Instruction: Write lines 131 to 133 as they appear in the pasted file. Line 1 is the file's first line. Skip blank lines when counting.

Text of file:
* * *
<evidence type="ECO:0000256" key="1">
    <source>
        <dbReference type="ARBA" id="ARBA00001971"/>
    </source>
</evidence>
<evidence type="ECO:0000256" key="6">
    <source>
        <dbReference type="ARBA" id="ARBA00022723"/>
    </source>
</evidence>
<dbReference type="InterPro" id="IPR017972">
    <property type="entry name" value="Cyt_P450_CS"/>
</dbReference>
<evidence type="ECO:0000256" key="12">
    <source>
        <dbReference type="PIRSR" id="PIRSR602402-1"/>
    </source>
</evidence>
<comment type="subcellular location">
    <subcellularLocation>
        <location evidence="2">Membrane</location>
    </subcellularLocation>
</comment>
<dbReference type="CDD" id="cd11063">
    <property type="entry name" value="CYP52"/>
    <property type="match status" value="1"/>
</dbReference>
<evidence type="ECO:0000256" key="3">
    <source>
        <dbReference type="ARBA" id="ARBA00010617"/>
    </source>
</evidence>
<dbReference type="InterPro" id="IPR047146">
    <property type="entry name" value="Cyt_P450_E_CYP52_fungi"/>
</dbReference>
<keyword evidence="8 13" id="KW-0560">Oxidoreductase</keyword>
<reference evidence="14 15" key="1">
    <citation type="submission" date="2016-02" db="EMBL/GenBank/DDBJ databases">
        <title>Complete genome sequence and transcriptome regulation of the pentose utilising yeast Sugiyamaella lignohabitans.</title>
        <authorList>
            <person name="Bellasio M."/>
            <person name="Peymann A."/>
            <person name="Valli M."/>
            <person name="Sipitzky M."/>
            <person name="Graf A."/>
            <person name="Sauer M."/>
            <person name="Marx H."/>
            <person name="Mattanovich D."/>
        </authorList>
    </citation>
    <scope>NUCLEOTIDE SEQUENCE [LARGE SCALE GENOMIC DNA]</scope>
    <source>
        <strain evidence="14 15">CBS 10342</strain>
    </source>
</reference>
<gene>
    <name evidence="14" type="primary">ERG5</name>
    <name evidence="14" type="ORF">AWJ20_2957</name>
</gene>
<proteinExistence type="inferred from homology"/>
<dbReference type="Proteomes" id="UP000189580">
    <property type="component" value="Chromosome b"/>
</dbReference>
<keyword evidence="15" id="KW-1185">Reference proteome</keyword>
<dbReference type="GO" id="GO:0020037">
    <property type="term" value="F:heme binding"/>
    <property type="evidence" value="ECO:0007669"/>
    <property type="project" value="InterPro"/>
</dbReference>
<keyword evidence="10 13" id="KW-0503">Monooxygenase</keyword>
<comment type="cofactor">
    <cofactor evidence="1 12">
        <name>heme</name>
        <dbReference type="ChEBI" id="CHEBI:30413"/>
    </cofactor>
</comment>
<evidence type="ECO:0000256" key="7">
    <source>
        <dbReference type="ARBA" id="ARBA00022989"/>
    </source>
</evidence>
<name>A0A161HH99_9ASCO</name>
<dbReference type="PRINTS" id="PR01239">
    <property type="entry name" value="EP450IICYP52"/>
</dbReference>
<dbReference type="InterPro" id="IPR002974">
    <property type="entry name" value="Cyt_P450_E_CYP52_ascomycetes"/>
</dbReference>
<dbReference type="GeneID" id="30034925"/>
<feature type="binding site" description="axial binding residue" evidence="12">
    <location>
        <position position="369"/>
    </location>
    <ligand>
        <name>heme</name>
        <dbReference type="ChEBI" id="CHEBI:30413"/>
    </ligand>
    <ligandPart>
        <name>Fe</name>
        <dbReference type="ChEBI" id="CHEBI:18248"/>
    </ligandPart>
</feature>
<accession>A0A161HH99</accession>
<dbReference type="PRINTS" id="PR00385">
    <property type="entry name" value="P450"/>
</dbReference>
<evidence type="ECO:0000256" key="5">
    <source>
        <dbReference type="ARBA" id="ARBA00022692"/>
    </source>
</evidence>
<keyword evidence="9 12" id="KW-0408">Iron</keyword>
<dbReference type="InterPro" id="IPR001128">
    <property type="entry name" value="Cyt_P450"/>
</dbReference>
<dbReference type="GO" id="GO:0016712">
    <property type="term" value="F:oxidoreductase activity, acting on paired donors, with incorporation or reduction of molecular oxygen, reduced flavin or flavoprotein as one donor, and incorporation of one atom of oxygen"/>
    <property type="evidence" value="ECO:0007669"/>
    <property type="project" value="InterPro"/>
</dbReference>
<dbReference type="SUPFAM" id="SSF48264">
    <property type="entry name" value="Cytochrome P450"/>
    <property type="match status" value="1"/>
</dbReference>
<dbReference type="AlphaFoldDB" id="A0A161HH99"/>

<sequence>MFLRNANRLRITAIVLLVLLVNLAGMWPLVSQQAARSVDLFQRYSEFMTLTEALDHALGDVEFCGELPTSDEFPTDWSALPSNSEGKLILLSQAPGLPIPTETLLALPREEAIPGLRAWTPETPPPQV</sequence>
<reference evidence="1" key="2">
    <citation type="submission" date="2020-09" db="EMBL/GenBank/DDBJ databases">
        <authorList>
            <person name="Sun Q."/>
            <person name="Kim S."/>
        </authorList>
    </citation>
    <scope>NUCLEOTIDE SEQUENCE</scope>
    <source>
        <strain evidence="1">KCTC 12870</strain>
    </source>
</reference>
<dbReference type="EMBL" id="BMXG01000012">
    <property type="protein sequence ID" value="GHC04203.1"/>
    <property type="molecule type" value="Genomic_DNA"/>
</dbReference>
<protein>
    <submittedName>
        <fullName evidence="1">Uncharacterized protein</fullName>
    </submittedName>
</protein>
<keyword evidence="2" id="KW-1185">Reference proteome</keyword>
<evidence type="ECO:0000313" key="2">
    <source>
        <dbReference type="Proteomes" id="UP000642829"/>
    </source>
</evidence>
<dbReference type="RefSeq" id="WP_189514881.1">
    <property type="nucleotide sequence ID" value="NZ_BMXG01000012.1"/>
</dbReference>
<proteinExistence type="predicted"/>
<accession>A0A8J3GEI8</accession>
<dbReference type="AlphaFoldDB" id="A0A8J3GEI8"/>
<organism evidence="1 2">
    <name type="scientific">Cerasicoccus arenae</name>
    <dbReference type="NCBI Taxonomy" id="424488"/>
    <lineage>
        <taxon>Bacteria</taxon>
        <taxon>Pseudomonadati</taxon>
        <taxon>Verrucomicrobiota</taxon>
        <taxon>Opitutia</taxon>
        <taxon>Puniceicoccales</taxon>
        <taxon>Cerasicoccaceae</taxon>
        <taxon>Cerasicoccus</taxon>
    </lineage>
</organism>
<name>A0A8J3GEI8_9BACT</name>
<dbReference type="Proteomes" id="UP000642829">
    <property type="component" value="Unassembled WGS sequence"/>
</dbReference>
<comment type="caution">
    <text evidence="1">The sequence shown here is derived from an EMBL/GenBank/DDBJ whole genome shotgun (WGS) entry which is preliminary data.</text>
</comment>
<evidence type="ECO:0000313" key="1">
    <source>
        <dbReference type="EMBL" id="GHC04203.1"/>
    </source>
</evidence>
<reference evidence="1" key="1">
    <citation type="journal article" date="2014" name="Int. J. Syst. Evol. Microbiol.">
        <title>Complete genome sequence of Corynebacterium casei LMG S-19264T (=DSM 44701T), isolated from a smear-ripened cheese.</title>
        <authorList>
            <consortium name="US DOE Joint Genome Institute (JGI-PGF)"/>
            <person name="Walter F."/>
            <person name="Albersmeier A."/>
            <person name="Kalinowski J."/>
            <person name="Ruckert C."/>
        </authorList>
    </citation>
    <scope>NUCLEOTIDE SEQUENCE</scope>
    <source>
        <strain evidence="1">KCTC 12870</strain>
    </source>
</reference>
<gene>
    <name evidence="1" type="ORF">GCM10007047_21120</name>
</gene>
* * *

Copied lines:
            <person name="Kim S."/>
        </authorList>
    </citation>